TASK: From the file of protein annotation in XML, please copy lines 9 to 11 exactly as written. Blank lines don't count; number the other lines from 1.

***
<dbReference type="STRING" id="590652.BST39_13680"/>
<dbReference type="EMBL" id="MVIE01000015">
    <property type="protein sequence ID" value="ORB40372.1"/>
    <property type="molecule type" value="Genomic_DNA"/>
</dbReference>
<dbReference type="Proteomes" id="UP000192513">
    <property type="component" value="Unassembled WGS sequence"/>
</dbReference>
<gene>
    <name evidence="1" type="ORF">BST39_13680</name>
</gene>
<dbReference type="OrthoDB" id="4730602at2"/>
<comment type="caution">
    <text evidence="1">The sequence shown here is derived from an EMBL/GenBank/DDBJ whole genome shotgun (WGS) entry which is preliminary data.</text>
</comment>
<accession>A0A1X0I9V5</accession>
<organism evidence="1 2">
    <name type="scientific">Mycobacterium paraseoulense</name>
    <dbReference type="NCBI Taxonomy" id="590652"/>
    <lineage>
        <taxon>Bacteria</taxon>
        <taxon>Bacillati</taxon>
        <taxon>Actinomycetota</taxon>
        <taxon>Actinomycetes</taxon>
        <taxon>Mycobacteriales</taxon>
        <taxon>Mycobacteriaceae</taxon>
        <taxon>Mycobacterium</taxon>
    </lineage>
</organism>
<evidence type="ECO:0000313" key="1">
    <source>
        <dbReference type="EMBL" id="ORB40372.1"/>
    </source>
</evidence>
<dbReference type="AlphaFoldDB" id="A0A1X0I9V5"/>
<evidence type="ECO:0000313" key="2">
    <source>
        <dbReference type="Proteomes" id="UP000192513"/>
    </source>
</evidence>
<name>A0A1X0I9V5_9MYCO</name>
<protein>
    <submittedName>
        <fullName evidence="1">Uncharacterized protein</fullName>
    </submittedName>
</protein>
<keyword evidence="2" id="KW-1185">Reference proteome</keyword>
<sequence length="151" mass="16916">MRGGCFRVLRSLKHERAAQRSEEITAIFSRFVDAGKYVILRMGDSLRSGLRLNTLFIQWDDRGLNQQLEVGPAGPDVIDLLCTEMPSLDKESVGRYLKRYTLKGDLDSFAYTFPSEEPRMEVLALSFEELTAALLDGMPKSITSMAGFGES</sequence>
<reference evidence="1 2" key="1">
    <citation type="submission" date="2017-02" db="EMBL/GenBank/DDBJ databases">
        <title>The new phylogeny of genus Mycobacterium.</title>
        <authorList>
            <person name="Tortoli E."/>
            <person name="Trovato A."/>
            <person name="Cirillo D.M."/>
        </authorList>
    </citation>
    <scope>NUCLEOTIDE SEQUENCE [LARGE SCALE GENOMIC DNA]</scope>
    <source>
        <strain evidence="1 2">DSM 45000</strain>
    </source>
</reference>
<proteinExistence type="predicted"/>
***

<gene>
    <name evidence="1" type="ORF">BST39_13680</name>
</gene>